In October, when head coach Mike Pettine told 92.3 The Fan (via Pro Football Talk) the "top four guys [at wide receiver] are entrenched," it made sense. Travis Benjamin, Andrew Hawkins, Taylor Gabriel and Brian Hartline were playing well, and when combined with the receiving prowess of tight end Gary Barnidge and running back Duke Johnson, there wasn't much room for Bowe on the field.

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Terrelle Pryor has been a receiver for only six months and is playing ahead of Bowe.
Terrelle Pryor has been a receiver for only six months and is playing ahead of Bowe.David Richard/Associated Press

But things have changed since then. Gabriel and Hawkins have both missed time with concussions, and Hawkins has been ruled out for Sunday's contest against the Seattle Seahawks, per Fred Greetham of the Orange and Brown Report.

Hartline's season is over after he suffered a collarbone fracture against the San Francisco 49ers in Week 15. And yet the Browns would rather turn to Marlon Moore and Pryor over Bowe despite what the team opted to pay him for services they thought he could deliver.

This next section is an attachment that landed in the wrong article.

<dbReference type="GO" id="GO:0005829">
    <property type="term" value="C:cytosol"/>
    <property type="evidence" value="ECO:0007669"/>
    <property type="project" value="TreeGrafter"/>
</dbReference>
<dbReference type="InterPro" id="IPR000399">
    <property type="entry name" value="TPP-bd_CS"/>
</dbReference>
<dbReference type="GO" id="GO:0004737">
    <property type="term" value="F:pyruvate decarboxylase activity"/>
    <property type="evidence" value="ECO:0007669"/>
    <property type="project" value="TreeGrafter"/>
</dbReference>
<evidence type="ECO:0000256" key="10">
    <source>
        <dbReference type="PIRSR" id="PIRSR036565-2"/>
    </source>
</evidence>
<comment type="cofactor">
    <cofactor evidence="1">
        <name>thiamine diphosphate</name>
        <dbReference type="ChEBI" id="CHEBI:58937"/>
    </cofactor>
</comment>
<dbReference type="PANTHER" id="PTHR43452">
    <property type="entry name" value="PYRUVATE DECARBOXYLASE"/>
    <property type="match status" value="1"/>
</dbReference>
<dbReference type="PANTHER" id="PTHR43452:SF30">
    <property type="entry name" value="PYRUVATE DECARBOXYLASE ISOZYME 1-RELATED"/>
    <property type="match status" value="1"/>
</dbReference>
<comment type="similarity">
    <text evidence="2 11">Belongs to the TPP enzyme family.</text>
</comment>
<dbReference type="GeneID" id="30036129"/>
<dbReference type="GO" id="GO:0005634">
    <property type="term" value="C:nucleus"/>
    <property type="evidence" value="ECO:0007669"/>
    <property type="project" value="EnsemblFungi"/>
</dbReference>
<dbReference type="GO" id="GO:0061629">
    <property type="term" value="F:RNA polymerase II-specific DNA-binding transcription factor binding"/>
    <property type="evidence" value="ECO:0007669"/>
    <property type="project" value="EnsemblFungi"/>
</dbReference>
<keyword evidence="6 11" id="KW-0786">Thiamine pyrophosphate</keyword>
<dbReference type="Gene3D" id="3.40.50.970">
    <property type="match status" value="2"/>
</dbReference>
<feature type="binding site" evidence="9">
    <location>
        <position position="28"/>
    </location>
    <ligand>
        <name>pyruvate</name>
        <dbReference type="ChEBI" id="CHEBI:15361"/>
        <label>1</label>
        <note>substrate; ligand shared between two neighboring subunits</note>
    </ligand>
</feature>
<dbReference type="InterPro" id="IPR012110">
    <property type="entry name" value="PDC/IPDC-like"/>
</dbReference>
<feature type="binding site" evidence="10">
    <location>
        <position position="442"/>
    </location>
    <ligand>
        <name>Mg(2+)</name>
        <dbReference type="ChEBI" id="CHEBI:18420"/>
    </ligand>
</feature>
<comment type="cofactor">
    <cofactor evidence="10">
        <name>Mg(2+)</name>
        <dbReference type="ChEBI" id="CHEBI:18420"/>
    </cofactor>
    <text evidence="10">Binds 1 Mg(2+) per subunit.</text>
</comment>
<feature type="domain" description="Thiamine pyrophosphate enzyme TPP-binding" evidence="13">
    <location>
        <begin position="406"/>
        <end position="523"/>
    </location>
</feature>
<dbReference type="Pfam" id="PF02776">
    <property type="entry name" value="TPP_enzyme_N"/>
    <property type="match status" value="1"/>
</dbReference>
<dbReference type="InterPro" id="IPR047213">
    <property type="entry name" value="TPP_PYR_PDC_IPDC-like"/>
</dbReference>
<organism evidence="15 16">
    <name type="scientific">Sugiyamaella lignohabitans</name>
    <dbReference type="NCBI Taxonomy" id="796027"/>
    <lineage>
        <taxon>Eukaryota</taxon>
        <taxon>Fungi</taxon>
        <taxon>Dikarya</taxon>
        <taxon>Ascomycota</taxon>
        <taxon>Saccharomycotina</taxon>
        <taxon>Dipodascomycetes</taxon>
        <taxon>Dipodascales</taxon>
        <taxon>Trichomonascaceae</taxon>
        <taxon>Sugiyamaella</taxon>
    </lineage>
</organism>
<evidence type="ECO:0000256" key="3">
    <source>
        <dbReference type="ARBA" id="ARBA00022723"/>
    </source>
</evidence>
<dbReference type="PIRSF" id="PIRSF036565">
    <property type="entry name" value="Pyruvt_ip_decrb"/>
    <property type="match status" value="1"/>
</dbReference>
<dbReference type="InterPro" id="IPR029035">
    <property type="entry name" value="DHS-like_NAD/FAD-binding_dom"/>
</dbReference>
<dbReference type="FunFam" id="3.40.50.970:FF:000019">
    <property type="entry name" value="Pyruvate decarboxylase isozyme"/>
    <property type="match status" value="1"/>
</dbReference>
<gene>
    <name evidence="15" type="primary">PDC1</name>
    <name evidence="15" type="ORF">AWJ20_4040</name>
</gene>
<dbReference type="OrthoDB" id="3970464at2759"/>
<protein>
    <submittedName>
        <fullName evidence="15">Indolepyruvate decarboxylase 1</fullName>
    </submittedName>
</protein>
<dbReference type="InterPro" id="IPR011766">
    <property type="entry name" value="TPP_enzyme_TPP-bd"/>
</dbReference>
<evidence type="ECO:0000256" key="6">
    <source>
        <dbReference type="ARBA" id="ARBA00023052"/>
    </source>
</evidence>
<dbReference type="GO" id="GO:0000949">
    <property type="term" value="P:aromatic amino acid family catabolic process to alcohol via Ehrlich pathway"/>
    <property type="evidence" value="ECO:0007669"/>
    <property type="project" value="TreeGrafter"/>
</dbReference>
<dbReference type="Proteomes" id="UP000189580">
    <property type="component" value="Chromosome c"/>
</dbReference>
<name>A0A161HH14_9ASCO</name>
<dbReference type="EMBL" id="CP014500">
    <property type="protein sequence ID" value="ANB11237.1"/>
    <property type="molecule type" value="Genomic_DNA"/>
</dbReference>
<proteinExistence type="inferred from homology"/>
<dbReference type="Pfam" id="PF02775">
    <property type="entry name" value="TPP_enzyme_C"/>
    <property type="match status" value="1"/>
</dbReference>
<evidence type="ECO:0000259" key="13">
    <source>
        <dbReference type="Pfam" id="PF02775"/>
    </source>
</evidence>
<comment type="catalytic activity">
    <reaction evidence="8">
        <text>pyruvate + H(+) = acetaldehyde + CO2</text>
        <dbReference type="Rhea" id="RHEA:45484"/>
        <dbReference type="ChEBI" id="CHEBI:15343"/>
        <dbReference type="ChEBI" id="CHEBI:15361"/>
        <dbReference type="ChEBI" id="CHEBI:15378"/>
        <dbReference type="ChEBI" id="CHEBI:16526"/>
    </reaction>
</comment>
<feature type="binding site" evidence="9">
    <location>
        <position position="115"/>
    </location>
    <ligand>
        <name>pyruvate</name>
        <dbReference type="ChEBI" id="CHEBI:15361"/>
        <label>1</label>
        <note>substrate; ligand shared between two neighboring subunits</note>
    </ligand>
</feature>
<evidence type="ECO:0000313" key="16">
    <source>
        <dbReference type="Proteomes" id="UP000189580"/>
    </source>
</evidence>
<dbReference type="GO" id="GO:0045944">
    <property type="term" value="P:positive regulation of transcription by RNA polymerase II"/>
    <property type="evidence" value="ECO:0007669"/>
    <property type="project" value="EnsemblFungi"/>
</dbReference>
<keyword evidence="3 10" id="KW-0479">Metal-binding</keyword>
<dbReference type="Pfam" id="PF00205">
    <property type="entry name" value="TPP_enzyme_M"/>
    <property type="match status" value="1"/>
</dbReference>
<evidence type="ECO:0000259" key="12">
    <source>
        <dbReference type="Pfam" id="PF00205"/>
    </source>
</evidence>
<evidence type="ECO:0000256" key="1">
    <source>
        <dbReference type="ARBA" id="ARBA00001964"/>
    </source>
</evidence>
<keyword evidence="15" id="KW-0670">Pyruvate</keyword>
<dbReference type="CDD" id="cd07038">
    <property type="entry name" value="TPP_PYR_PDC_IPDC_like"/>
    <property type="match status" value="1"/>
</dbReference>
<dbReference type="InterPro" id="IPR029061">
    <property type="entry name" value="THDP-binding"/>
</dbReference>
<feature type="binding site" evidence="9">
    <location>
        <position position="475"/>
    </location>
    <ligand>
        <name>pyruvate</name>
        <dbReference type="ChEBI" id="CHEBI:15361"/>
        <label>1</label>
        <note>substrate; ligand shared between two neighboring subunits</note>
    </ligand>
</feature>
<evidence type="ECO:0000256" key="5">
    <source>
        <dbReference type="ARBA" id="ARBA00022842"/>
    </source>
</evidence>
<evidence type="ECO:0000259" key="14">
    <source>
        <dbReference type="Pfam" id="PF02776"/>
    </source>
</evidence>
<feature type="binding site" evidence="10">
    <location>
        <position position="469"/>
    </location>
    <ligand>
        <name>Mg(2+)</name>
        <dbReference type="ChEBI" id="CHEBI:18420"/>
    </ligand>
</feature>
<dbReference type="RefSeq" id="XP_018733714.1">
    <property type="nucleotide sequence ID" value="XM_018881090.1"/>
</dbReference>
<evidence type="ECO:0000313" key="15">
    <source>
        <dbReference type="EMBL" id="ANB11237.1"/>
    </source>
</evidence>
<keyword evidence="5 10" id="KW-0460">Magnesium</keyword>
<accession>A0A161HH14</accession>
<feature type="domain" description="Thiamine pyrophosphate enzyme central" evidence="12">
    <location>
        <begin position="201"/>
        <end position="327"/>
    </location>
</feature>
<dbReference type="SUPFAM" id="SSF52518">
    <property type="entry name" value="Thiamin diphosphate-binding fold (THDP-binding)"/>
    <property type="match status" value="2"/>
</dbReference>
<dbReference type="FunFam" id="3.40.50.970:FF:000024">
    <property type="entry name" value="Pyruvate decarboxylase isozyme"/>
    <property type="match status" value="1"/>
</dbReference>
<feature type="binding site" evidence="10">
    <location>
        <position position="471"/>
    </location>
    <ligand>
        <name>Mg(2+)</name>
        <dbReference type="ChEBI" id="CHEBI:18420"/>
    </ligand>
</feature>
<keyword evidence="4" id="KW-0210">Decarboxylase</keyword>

And Bowe still believes that he can contribute, if given the opportunity. He did admit, though, he's frustrated by the lack of chances he's been given this year, saying to Mary Kay Cabot of Cleveland.com:

I've never been through anything like this in my life. It's the ultimate challenge. If something's not working, you might want to go to something else, but I'm a player, not a coach. I'm also a team player, so whatever they want to do, I'm all about that.

His disappointment, though, is hard to mask: "I thought it would be easy because I had a few guys I knew from Kansas City. But to get the same kind of supporting cast I had in Kansas City, you have to build that, and it's going to take more than one year."

Browns GM Ray Farmer had high hopes for Bowe that simply have not panned out.
Browns GM Ray Farmer had high hopes for Bowe that simply have not panned out.Ron Schwane/Associated Press